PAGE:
Saluting sacrifice, service

Remembrance: About 100 people pay tribute to veterans at a Memorial Day observance at the Baltimore National Cemetery.

May 31, 2004|By Rona Kobell | Rona Kobell,SUN STAFF

Retired Sgt. Maj. Lance Sweigart's dignified voice seemed to silence even the whistling cicadas as it carried through the acres of headstones and wreaths.

As the 30-year Army veteran sang the national anthem at yesterday's Memorial Day observance at the Baltimore National Cemetery, some veterans raised their hands in salute. Others recited the words with their hands over their hearts. Even the children in the audience stood still.

It was one of several annual rituals that seemed to take on renewed meaning in light of both the continued fighting in Iraq and this weekend's dedication of the National World War II Memorial in Washington.

Some who came to yesterday's service near the city/county line in Catonsville knew veterans who did not live to see memorials honoring their service. Others, including Sweigart, have children who are now serving their country in conflicts overseas.

"Each generation has to do its part to make sure we wake up in a free and democratic America," said Sweigart, a retired senior soloist with the U.S. Army Field Band who served much of his Army career at Fort Meade and who lives in Laurel. "We're losing touch with our past, with our history. It's important for us to remember."

Sweigart's father was a prisoner of war in Germany, and his son, who is in the Navy, recently returned from a deployment outside North Korea.

Reginald Jordan, a retired Army reservist who attended yesterday's ceremony, has a daughter in the Navy. She recently graduated from Virginia Tech and is serving on a ship in the Mediterranean Sea.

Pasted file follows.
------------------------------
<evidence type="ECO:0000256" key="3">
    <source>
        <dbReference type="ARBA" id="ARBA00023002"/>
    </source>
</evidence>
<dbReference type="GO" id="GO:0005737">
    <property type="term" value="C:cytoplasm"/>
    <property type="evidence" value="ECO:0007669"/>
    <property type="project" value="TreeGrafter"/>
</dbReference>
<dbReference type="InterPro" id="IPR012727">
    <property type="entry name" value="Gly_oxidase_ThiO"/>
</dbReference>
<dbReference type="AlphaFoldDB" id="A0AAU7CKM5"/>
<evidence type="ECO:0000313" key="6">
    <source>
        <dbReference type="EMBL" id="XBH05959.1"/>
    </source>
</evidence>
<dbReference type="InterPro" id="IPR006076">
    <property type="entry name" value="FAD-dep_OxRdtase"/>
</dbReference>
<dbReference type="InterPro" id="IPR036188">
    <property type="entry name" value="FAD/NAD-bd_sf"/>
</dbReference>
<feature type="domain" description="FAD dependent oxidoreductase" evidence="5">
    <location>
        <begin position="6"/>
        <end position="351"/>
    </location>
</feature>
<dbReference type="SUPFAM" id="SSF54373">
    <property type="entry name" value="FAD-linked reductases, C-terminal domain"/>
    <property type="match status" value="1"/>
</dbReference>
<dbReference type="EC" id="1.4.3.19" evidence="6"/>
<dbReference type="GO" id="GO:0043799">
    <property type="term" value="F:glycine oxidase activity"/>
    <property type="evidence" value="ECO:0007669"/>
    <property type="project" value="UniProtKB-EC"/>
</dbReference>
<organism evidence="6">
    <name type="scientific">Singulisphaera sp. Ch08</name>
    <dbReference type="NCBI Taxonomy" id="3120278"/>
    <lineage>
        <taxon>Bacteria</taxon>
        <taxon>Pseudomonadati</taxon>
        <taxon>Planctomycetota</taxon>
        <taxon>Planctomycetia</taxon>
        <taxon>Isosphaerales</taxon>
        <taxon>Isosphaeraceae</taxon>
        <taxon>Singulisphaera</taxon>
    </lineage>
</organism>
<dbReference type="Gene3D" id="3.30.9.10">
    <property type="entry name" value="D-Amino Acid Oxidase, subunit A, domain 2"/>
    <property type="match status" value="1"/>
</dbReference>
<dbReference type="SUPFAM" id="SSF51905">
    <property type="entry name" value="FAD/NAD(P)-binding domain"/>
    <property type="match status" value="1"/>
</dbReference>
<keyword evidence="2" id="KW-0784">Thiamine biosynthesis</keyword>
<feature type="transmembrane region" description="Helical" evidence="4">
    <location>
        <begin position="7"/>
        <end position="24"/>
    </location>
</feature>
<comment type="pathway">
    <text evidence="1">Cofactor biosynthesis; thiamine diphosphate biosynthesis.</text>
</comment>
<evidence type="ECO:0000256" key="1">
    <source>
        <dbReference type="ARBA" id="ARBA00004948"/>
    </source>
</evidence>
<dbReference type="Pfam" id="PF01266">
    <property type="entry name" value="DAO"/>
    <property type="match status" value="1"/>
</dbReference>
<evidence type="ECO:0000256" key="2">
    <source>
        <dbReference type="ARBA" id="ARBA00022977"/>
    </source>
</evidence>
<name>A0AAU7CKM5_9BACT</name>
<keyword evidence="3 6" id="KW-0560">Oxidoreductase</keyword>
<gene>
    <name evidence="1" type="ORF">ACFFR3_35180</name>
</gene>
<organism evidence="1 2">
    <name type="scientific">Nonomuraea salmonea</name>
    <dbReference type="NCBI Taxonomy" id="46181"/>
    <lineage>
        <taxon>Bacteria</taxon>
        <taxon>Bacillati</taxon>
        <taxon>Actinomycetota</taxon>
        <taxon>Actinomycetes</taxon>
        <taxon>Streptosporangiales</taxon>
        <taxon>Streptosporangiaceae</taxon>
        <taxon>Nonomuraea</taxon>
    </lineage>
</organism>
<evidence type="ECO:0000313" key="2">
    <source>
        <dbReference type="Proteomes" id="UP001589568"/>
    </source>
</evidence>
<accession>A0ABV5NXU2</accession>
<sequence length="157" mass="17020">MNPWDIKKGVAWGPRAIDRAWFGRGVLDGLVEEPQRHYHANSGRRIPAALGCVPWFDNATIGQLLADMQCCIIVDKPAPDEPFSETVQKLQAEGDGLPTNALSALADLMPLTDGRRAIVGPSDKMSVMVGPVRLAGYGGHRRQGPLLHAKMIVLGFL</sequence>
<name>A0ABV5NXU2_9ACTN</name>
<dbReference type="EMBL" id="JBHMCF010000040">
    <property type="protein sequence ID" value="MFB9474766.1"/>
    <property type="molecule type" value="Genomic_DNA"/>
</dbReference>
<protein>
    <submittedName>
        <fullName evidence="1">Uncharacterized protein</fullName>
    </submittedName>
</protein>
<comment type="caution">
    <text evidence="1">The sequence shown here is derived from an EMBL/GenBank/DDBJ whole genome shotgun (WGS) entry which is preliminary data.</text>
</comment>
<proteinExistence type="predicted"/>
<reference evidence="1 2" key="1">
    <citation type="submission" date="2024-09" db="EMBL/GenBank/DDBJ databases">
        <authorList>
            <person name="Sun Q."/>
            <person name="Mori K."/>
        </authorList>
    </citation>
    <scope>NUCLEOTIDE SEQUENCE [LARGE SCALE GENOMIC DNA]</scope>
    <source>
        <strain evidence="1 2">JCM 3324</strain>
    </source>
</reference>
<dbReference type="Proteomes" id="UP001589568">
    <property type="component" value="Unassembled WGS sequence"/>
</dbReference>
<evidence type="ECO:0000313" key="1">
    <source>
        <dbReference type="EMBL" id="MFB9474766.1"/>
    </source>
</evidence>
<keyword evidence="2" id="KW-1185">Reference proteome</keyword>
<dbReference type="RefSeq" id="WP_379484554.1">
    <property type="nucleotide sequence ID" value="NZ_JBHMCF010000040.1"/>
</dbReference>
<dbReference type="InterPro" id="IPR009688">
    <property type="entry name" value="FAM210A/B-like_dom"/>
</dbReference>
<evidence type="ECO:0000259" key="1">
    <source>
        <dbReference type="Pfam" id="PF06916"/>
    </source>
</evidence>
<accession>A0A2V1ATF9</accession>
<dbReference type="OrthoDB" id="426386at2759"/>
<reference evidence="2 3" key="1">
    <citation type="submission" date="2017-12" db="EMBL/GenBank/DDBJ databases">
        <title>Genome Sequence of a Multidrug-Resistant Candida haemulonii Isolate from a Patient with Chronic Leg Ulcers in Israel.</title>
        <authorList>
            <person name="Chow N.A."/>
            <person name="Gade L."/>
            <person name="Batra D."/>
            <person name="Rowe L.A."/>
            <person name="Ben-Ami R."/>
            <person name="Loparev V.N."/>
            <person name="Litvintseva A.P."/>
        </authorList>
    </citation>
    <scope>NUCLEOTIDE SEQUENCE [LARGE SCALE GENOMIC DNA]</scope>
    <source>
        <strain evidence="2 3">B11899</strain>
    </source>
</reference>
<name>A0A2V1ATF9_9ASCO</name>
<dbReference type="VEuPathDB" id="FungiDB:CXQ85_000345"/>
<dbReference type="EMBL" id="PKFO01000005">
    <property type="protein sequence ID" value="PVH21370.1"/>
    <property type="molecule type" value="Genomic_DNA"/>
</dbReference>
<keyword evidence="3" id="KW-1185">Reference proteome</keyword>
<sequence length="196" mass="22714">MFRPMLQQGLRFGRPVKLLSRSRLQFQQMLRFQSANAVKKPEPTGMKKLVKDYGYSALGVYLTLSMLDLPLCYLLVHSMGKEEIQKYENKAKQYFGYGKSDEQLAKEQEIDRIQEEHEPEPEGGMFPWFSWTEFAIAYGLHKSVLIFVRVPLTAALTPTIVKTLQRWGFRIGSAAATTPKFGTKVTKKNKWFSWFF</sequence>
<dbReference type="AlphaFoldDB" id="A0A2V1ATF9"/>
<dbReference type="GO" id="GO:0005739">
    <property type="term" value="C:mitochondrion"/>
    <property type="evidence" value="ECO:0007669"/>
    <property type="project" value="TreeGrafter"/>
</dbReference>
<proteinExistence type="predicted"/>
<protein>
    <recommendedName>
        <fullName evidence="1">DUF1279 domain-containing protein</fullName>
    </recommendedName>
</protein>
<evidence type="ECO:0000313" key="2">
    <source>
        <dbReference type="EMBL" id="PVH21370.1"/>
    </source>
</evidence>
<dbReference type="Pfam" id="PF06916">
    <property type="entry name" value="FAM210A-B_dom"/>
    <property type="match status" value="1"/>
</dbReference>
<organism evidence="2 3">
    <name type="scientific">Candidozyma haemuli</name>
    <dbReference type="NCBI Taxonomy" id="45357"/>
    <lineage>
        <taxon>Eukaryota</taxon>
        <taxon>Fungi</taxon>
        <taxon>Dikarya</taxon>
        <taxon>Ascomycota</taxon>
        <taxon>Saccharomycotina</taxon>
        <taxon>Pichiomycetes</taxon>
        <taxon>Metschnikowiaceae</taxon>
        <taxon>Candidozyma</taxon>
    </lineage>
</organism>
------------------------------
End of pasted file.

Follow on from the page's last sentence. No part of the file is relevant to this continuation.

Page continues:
Looking out at the green fields filled with simple headstones, Jordan said Americans should not only remember fallen soldiers on Memorial Day but also remember the living. Jordan works for the Maryland Job Service and wants to make sure that the men and women who are now deployed with reserve units can come back to the jobs they left when their deployment ends.

"You have to honor the veterans, but at the same time you have to honor the veterans that don't pay the ultimate price," the Baltimore resident said. "For the ones that do come home, re-employment should not be a problem."

Yesterday's ceremony, presented by the local districts of the American Legion, the American Legion Auxiliary and the Sons of the American Legion, drew about 100 people. They sat on brown folding chairs as a veteran placed a cap representing each branch of service on five white crosses in front of the podium. Flags flapped in the breeze as the cicadas buzzed in the trees. A bugle played taps as the American flag was raised.

Veterans Frederick Wilson and Lewis Matthews said the World War II memorial dedication weighed on their minds during the ceremony. More than 100,000 people, many of them veterans, attended Saturday's dedication ceremony in Washington for the 7.4-acre tribute to those who fought in World War II. Many veterans were frustrated that the memorial took so long - 17 years - to complete, especially when World War II veterans are dying at a rate of more than 1,000 a day, according to published reports. Wilson, who served in Vietnam and Korea, said some of his comrades from Korea didn't live long enough to see that war's memorial take its place in the capital.

"It was a long time coming," Wilson said of the World War II monument's completion.

Matthews, who is commander of the Sons of the American Legion's Baltimore District, agreed.

"It had a great impact on today's ceremony," he said of the Washington dedication. "It took so many years for that monument to be built."

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